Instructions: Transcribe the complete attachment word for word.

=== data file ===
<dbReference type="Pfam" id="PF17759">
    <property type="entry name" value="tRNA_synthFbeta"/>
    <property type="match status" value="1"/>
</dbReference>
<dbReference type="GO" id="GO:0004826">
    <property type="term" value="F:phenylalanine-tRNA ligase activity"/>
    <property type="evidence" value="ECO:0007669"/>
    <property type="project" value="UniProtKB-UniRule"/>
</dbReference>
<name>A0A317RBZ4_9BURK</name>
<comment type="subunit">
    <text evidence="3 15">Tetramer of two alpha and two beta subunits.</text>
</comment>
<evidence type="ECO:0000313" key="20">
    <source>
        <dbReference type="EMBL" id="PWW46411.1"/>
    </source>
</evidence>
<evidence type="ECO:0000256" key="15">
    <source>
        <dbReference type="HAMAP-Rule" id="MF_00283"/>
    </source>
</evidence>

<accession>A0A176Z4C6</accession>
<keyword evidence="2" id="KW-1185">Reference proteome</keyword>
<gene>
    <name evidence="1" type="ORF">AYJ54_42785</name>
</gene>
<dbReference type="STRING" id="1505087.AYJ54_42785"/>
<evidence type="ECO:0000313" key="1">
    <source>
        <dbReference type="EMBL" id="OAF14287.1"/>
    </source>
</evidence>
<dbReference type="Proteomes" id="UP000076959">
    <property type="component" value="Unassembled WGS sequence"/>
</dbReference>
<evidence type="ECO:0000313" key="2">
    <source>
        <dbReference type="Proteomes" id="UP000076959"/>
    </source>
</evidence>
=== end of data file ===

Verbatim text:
<dbReference type="Pfam" id="PF17759">
    <property type="entry name" value="tRNA_synthFbeta"/>
    <property type="match status" value="1"/>
</dbReference>
<dbReference type="GO" id="GO:0004826">
    <property type="term" value="F:phenylalanine-tRNA ligase activity"/>
    <property type="evidence" value="ECO:0007669"/>
    <property type="project" value="UniProtKB-UniRule"/>
</dbReference>
<name>A0A317RBZ4_9BURK</name>
<comment type="subunit">
    <text evidence="3 15">Tetramer of two alpha and two beta subunits.</text>
</comment>
<evidence type="ECO:0000313" key="20">
    <source>
        <dbReference type="EMBL" id="PWW46411.1"/>
    </source>
</evidence>
<evidence type="ECO:0000256" key="15">
    <source>
        <dbReference type="HAMAP-Rule" id="MF_00283"/>
    </source>
</evidence>

<accession>A0A176Z4C6</accession>
<keyword evidence="2" id="KW-1185">Reference proteome</keyword>
<gene>
    <name evidence="1" type="ORF">AYJ54_42785</name>
</gene>
<dbReference type="STRING" id="1505087.AYJ54_42785"/>
<evidence type="ECO:0000313" key="1">
    <source>
        <dbReference type="EMBL" id="OAF14287.1"/>
    </source>
</evidence>
<dbReference type="Proteomes" id="UP000076959">
    <property type="component" value="Unassembled WGS sequence"/>
</dbReference>
<evidence type="ECO:0000313" key="2">
    <source>
        <dbReference type="Proteomes" id="UP000076959"/>
    </source>
</evidence>